I’d argue that the main reason is ease of use. It just works. You plug in a credit card, you’re operational instantly. No wait. And as you bushwhack your way to the coveted “inbox zero” each day, you hardly notice it, because it’s perfectly suited to your needs and it simply does exactly what you need it to. It’s purpose-designed. And I think there’s something to this “it just works” mentality that’s totally missing from social customer care.
A crash-course in truly caring
Social customer care evolved out of the marketing department. They were the first ones to latch onto social media and they developed tools for it long before customers learned that they could go there for customer support. Now it is the primary place that customers go, but the tools haven’t evolved with us. Customer support departments have pulled phone and email agents over to work social, but they aren’t using a purpose-made tool.
I’d equate this situation with asking them to make house-to-house deliveries with an airplane. They’re overshooting targets, clipping power lines, and dropping crates onto the wrong houses. What they need is a helicopter, and someone needs to buy it for them.
With the old marketing tools, care teams are stuck monitoring impressions, reach, demographics, highest performing posts, and tons of things that just don't matter to them. With the totally wrong vehicle, how are they supposed to calculate their response times in business hours, resolution rates, average handling time, or sentiment conversion on an issue-by-issue basis? How can they effectively drive down operating costs inside their care organization if they can’t even compare channel performance?
And man, if your answer to all of the above is Excel, I don’t want to be anywhere nearby when you open that spreadsheet.
Plus, agents using marketing tools basically need multiple personalities to keep up with multiple simultaneous queues of social complaints. As I write this I’m looking at my own Tweet deck on a second screen as I type and I’m having trouble keeping up with just two Twitter handles (humble brag, nbd -- kbd). How do you Mr./Ms. Big Enterprise expect your agents to keep up with four Twitter handles, eight Facebook pages, an Instagram feed, and a bunch of vloggers flooding your YouTube channel and still provide quality care?
Because you can’t have both. Not with the marketing tool at least ...
Get to de’ choppa
With a unified inbox like Gmail, something that's purpose-built for what you’re asking your agents to do, it’s a completely different story. I’m talking about a social customer care tool like Conversocial which summarizes all their social content into a single queue that just works. It’s great for me but even better for big brands who can ensure that everything gets a response before their agents log off for the day. Sprinkle in a bit of automation and distribution and you have Nirvana for your care team: a fully functional helicopter that helps them make deliveries precisely where they need to go.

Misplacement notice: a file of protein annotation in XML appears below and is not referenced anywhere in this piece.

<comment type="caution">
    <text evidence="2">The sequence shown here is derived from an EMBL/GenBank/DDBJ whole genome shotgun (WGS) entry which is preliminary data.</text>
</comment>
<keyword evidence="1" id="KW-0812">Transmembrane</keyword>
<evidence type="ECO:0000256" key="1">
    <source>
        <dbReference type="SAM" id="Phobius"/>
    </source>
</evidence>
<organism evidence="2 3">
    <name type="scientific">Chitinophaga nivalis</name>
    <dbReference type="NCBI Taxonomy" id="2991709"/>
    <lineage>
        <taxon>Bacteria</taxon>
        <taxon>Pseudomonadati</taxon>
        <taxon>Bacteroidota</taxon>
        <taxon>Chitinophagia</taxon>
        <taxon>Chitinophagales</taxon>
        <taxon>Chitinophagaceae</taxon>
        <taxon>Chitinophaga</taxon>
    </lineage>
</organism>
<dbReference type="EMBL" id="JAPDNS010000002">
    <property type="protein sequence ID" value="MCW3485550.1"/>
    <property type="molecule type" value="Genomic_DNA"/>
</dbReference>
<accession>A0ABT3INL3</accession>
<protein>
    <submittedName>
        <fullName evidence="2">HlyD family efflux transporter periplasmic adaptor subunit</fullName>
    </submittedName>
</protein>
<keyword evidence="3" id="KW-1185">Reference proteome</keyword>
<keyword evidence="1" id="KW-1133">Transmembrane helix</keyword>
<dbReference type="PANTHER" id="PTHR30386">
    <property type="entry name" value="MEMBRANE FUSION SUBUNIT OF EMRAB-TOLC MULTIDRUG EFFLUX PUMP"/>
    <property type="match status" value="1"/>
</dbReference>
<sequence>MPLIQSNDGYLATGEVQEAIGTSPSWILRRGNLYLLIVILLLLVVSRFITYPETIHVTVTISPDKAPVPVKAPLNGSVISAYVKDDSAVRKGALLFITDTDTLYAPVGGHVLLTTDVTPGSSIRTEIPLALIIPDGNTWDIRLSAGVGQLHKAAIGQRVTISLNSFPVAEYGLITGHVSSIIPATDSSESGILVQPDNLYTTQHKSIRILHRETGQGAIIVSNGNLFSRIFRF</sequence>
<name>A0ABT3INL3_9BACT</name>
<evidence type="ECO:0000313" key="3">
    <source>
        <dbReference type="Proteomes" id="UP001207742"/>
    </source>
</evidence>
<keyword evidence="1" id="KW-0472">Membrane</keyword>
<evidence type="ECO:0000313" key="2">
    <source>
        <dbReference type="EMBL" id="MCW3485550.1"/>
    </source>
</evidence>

That’s what a best-in-class social customer care tool brings to the table.
But ok, listen, if you made it this far in the post, you’re intrigued to know more. You’re also probably a little skeptical. Why do I think you’d be skeptical? Because the objection I get all the time to this is “My agents are trained to use the marketing tool—they don’t experience these problems with workflows, we’ve made it just work.” Click, phone call over.
Well, here’s my response: just because the hard way has become comfortable doesn’t mean that it’s not tremendously wasteful.
Here’s a favorite comic of mine that illustrates this nicely:
People also used to do deliveries by horse and buggy, and I’m sure they said the same thing … right up until they went out of business.
Plus, if you want to know how your agents function best in the wild, just watch what happens when you hire someone out of your call center to add them to your social team. They’re confused and appalled. Why? Because they're used to seeing things in a single queue because that’s what’s most efficient.
Agents love social customer care tools because they’re custom-fit for the call center: They're intuitive. They just make sense.
So. It’s time to take social back from the marketers—get your own platform for your team that allows you to effectively manage volume across all channels and divert volume to appropriate channels effectively driving down your operating costs. Do it, and it’ll make you look like a damn rock star.
And isn’t that what we all want? Walk to talk more about how your team can start using a tool that just makes sense? Hit me up on Twitter, and let's start some real talk.